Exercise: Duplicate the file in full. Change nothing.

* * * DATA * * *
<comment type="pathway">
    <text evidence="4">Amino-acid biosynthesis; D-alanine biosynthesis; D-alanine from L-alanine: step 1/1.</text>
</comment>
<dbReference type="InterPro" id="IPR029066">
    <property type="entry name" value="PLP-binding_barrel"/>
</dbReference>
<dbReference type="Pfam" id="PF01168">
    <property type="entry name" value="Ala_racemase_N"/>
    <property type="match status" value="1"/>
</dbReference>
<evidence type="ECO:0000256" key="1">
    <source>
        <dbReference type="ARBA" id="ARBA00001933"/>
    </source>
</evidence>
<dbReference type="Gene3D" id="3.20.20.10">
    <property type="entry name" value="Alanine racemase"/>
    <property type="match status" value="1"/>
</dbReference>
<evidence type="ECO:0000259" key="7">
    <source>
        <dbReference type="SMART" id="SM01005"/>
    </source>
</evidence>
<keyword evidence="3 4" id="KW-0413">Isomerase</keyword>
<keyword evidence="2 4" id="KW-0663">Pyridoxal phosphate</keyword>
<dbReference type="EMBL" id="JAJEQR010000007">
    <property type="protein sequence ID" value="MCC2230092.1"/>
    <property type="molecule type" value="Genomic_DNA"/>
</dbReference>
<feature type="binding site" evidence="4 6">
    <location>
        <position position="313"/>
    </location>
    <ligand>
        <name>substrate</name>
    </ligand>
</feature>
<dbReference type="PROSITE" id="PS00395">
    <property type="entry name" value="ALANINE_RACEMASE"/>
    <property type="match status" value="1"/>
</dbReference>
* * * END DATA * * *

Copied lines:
<comment type="pathway">
    <text evidence="4">Amino-acid biosynthesis; D-alanine biosynthesis; D-alanine from L-alanine: step 1/1.</text>
</comment>
<dbReference type="InterPro" id="IPR029066">
    <property type="entry name" value="PLP-binding_barrel"/>
</dbReference>
<dbReference type="Pfam" id="PF01168">
    <property type="entry name" value="Ala_racemase_N"/>
    <property type="match status" value="1"/>
</dbReference>
<evidence type="ECO:0000256" key="1">
    <source>
        <dbReference type="ARBA" id="ARBA00001933"/>
    </source>
</evidence>
<dbReference type="Gene3D" id="3.20.20.10">
    <property type="entry name" value="Alanine racemase"/>
    <property type="match status" value="1"/>
</dbReference>
<evidence type="ECO:0000259" key="7">
    <source>
        <dbReference type="SMART" id="SM01005"/>
    </source>
</evidence>
<keyword evidence="3 4" id="KW-0413">Isomerase</keyword>
<keyword evidence="2 4" id="KW-0663">Pyridoxal phosphate</keyword>
<dbReference type="EMBL" id="JAJEQR010000007">
    <property type="protein sequence ID" value="MCC2230092.1"/>
    <property type="molecule type" value="Genomic_DNA"/>
</dbReference>
<feature type="binding site" evidence="4 6">
    <location>
        <position position="313"/>
    </location>
    <ligand>
        <name>substrate</name>
    </ligand>
</feature>
<dbReference type="PROSITE" id="PS00395">
    <property type="entry name" value="ALANINE_RACEMASE"/>
    <property type="match status" value="1"/>
</dbReference>